Curious to know what the feelings are of collectors on obtaining autographs. Are autographs on things like programs, scorecards, or balls obtained a games more valuable than the glossy photos, cards, ball, bat, etc. signed at a show or event? As a kid I got my fair share of autographs at the game, getting there early during warm ups and BP. I also got some autographs at some planned events. Growing up back in the 1970s and 80s, there weren’t really many “card shows” or memorabilia events in suburbs. Occasionally a local sports equipment store or the local mall would have something. Other times there might be charity event at the golf course. But your best means for getting an autograph back in the day was at the ballpark.

For me, and I’m sure many others of that era, autographs obtained at the ballpark was a far greater experience. True, autographs at the game were not of greatest quality, especially when getting them on the fly, but still collecting signatures on the ball, or getting a player to sign just after he stepped out the batter’s box after BP was immensely special.

I remember waiting in line for hours to get a Jim Rice autograph at a local mall back in 1981 or 82. They had standard B&W studio photos (not even card stock) and Jim signed everyone exactly the same, slow hand, clean, and in same spot every time. You literally could not tell the difference between mine and my friends autograph who was behind me in line. I think it cost $20 back then. I have a collection of yearbooks, programs, and even a notepad that I had guys sign at the game when I was a kid. I also have a handful of Red Sox autographs I got at local events. I have never bought an autograph to this day. I obtained them personally and directly from the player. Although I will say i have not gotten a new autograph in about 20 years.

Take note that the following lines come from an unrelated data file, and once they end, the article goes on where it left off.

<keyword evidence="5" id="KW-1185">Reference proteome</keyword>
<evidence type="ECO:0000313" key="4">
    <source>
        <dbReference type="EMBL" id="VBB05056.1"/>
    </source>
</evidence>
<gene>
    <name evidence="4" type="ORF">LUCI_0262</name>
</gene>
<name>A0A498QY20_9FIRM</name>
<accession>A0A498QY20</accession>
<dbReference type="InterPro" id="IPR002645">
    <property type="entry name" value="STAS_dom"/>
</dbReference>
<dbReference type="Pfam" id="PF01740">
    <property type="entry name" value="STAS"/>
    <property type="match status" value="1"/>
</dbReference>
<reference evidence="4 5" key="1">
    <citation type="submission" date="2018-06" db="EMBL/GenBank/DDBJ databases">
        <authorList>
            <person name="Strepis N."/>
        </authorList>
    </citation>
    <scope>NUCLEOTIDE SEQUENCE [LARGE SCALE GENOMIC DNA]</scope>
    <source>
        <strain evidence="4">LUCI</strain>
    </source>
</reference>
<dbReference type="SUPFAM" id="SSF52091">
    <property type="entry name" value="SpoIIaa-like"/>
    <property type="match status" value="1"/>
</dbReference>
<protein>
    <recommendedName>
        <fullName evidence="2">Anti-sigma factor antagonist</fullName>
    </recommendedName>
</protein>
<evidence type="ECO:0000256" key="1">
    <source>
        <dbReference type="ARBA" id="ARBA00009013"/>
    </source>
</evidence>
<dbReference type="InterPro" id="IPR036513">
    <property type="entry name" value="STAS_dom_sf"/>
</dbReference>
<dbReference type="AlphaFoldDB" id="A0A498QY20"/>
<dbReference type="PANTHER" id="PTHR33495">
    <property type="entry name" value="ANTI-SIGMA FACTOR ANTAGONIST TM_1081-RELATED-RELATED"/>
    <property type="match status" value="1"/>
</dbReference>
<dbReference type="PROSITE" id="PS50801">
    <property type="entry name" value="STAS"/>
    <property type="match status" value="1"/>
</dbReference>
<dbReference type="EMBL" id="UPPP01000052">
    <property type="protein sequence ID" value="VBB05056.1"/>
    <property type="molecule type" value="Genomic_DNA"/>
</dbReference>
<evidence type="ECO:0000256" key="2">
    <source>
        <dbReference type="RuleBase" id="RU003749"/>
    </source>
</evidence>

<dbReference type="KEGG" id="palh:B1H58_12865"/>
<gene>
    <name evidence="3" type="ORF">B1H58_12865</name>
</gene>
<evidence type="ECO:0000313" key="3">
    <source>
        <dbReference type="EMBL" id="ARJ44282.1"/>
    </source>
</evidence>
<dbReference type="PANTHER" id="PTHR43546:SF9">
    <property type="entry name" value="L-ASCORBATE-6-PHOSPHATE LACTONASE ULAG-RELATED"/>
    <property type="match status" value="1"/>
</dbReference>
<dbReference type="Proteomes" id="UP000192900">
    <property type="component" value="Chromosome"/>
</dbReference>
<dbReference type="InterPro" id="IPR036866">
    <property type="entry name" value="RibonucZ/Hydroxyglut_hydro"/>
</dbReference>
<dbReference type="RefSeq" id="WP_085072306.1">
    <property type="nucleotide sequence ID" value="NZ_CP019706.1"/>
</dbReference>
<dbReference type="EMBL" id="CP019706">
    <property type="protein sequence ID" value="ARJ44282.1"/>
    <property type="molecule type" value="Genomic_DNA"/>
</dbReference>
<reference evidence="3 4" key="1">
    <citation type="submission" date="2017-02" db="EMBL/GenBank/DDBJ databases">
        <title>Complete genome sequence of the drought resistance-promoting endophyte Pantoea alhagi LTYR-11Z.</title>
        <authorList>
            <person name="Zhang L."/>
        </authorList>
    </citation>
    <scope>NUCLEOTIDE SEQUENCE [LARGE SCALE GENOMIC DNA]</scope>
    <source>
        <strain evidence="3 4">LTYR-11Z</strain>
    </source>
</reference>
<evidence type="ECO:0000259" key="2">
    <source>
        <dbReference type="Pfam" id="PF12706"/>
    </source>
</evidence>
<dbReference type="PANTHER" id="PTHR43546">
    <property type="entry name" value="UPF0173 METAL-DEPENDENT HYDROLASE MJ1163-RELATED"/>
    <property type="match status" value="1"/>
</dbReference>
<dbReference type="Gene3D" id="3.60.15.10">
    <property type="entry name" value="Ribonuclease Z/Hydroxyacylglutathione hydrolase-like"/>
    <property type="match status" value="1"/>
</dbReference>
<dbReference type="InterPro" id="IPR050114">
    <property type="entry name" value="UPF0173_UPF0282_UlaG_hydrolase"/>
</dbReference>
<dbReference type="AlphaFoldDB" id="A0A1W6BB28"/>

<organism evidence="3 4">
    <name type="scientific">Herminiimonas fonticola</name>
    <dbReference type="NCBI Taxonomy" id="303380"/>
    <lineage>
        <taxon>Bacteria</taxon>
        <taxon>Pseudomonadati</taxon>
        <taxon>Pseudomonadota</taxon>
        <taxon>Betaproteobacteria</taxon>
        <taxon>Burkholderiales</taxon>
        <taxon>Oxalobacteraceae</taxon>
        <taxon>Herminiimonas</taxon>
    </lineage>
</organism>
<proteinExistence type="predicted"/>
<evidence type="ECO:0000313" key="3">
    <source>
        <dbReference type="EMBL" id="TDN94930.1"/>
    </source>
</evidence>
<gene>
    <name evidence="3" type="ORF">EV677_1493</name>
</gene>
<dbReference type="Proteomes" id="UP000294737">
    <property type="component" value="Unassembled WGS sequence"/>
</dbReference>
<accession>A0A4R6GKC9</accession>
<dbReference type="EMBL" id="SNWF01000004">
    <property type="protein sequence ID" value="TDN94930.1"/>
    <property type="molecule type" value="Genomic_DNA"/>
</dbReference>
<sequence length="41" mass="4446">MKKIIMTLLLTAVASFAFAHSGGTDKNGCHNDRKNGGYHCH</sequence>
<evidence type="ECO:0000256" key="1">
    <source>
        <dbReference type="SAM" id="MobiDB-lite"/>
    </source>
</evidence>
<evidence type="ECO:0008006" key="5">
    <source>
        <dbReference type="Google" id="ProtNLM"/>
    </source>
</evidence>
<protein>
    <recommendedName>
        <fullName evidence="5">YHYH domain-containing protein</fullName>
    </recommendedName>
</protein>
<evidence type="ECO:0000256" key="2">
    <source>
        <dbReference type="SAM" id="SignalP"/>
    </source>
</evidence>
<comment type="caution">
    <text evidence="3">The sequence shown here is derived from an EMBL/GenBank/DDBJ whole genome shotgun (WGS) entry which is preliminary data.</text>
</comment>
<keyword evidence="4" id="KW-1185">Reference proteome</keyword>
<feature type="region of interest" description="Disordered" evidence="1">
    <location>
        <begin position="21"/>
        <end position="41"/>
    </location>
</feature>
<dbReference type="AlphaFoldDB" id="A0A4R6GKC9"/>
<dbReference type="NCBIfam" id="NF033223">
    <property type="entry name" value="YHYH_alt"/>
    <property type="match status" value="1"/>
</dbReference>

My most special are two autographs I got directly from Warren Spahn. He was a traveling pitching instructor for the Angels in the early 80s and game to a minor league team in my area. I had a game ball I got from the previous night, as well as a color photo I pulled out of a Sports Encyclopedia book I had. It was a great action photo of him with the Milwaukee Braves. I vividly recall how surprised he was to see the photo, saying he had never seen that one before. He signed in a blue ballpoint pen (no sharpie) while standing next to the dugout. I have it framed in the living room, along with the ball. It was a great experience for me.

It's a whole different world now. People (not even fans) pursuing players for autographs on just about anything only for the purpose of selling. You see hordes of hired people push and shove to get a player to sign. Spring Training is completely chaos, professional autograph seekers, with the backing of memorabilia plan these events so strategically, you think they were planning a back robbery. I feel bad for the you "true" fans, who get jostled around when they are just trying to get something signed from a favorite player. Times have certainly changed, it's all about making money now. Unfortunately many of the players have also been affected with the disease.